The Miami Herald
September 1, 1999

Clinton's clemency offer for Puerto Rican militants under fire

 WASHINGTON -- (AP) -- Police officers maimed by bombs of the Puerto Rican
 group FALN criticized President Clinton on Tuesday for offering freedom to 16
 members of the militant nationalist organization.

 Some of the officers also joined Republicans in accusing the President of
 pandering to the Latino vote to boost his wife's all-but-announced Senate
 campaign in New York.

 ``There's a Senate race going on and I believe in my heart that votes in the Senate
 race have a lot to do with clemency being offered at this time,'' said New York
 City Detective Anthony Senft. Since being struck by a FALN bomb in 1983, Senft
 has undergone numerous operations to reconstruct his face and hip. He is blind in
 his left eye and has lost some of his hearing and the tip of one finger.

 Sen. Paul Coverdell, R-Ga., announced Tuesday that the Senate Foreign
 Relations subcommittee on terrorism, which he chairs, will hold a hearing on the
 issue in the coming weeks.

 The House also should hold a hearing, said Rep. Vito Fossella, a New York
 Republican who gathered law enforcement officials for a news conference outside
 the Capitol. He plans to introduce a resolution condemning Clinton's clemency

 ``It is a travesty,'' Fossella said. ``Releasing terrorists before they have served
 their time is the wrong signal to send to the rest of the world.''

 Clinton announced in August that he would commute the sentences of the 16
 FALN members if they renounced the use of violence. Human rights officials have
 argued that the sentences handed out to the 11 men and five women were too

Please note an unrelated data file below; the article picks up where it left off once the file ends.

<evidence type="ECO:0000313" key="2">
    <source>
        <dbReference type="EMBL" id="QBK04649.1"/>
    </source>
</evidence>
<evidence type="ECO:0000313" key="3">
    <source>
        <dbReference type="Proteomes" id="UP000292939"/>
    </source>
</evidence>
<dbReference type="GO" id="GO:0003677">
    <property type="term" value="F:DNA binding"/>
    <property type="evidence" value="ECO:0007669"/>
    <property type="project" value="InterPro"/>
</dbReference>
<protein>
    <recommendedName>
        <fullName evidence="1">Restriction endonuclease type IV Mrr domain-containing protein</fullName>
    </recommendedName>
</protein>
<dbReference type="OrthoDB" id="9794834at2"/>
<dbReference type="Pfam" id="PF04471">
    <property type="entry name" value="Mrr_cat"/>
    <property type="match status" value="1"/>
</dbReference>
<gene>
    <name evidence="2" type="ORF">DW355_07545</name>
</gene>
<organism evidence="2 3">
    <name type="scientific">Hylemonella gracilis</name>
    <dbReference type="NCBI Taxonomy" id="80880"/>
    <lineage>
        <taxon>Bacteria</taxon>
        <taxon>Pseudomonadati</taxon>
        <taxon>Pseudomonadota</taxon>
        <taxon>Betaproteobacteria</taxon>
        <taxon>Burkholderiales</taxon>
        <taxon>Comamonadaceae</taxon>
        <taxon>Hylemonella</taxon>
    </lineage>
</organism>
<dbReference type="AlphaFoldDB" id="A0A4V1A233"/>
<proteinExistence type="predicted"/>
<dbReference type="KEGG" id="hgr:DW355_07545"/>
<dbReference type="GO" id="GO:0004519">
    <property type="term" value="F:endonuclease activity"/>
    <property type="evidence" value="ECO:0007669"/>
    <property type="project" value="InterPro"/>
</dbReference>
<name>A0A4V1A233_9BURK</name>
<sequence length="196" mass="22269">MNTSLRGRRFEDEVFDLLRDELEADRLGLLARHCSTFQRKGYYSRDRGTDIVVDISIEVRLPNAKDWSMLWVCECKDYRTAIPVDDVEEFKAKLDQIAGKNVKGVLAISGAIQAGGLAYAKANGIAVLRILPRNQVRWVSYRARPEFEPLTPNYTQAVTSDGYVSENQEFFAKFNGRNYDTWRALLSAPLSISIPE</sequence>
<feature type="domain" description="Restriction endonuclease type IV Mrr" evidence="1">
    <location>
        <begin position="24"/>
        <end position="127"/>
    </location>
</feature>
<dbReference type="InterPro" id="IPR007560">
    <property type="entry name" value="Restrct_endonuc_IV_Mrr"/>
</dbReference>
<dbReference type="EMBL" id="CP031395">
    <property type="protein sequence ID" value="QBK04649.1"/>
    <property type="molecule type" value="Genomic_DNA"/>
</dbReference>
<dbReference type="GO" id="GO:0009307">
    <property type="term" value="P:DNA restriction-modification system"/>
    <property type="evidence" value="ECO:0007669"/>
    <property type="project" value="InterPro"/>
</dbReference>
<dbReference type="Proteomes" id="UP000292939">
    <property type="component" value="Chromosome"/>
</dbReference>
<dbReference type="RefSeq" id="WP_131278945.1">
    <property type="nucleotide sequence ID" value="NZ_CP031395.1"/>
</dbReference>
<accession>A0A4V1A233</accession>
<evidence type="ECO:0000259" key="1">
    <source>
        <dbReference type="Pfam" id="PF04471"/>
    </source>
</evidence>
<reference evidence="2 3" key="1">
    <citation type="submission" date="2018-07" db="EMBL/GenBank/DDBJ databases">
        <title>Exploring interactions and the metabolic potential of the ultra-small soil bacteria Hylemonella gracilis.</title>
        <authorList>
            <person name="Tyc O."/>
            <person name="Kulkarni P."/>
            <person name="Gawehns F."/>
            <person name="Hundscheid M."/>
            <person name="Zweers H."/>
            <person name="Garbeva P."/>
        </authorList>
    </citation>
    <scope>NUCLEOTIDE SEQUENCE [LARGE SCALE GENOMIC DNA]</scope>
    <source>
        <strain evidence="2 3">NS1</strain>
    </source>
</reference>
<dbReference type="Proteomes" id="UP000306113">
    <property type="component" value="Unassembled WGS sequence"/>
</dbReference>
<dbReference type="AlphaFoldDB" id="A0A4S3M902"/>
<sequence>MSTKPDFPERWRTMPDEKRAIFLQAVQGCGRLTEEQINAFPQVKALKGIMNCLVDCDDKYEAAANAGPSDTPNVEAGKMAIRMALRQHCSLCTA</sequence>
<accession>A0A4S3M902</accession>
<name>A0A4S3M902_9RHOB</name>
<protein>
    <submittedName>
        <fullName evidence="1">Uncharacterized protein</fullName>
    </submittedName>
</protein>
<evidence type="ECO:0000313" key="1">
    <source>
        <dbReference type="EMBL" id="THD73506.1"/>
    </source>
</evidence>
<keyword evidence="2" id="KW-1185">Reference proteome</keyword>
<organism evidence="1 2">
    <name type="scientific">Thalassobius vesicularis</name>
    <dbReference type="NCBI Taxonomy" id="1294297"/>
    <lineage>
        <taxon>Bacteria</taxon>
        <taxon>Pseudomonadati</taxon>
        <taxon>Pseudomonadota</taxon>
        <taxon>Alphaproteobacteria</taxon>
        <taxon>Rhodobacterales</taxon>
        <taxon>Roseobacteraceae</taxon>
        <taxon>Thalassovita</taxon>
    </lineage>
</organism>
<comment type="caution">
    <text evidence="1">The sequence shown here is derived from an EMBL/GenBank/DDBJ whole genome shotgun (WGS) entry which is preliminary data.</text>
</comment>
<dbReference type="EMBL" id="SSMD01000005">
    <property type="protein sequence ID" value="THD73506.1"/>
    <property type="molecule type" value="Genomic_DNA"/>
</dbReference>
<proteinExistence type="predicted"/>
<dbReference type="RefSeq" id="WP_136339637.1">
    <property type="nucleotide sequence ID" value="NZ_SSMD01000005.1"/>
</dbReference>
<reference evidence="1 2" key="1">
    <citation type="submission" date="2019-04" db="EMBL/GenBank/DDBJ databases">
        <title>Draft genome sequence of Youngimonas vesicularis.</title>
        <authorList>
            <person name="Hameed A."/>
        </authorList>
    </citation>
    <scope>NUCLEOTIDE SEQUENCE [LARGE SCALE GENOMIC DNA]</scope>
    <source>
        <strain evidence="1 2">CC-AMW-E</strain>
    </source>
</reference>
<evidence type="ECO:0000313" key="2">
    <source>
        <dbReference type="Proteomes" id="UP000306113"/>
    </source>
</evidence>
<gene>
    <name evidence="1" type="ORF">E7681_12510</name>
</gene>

harsh because none were involved in any deaths.

 With Hillary Rodham Clinton moving closer to entering the Senate race from New
 York -- home to thousands of Puerto Ricans -- the clemency offer is fast
 developing into a political hot potato.

 Jim Fotis, executive director of the Law Enforcement Alliance of America, said the
 President's move was ``clearly a ploy to garner support for Hillary Clinton's Senate

 The American Conservative Union began airing television advertisements critical of
 the deal this week in the upstate New York area where the Clintons are

 Members of the FALN -- the Spanish initials for Armed Forces of National
 Liberation -- staged some 130 bomb attacks on political and military targets in the
 United States between 1974 and 1983. The attacks left six dead and dozens
 more wounded.

 ``These people obviously committed criminal acts and they served some time in
 jail for those,'' White House deputy press secretary Jake Siewert said Tuesday.
 ``What the President has made perfectly clear in this grant of clemency is that
 these are conditioned on renunciations of violence.''

 But Joe Connor, whose father was a banker killed by a FALN bomb in 1975, said
 he was convinced the clemency offer was politically motivated.

 ``It makes me sick. It's a betrayal'' Connor said.

 ``Is my father's life worth less than his [Clinton's] wife's election?'' he said.

                     Copyright 1999 Miami Herald